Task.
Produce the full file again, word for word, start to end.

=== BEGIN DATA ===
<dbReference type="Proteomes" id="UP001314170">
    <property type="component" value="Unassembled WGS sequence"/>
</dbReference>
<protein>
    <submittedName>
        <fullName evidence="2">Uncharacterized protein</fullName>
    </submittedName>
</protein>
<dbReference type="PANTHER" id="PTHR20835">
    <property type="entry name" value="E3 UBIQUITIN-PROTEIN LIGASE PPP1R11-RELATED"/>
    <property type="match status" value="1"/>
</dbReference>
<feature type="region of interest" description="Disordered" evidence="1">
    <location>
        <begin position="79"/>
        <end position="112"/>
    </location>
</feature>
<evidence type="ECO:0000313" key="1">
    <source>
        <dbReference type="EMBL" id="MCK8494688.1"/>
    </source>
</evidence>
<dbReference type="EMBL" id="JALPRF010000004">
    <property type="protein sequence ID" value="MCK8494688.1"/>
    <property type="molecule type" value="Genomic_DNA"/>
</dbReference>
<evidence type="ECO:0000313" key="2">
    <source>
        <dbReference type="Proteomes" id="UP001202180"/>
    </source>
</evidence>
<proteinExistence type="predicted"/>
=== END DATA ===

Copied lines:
<dbReference type="Proteomes" id="UP001314170">
    <property type="component" value="Unassembled WGS sequence"/>
</dbReference>
<protein>
    <submittedName>
        <fullName evidence="2">Uncharacterized protein</fullName>
    </submittedName>
</protein>
<dbReference type="PANTHER" id="PTHR20835">
    <property type="entry name" value="E3 UBIQUITIN-PROTEIN LIGASE PPP1R11-RELATED"/>
    <property type="match status" value="1"/>
</dbReference>
<feature type="region of interest" description="Disordered" evidence="1">
    <location>
        <begin position="79"/>
        <end position="112"/>
    </location>
</feature>
<evidence type="ECO:0000313" key="1">
    <source>
        <dbReference type="EMBL" id="MCK8494688.1"/>
    </source>
</evidence>
<dbReference type="EMBL" id="JALPRF010000004">
    <property type="protein sequence ID" value="MCK8494688.1"/>
    <property type="molecule type" value="Genomic_DNA"/>
</dbReference>
<evidence type="ECO:0000313" key="2">
    <source>
        <dbReference type="Proteomes" id="UP001202180"/>
    </source>
</evidence>
<proteinExistence type="predicted"/>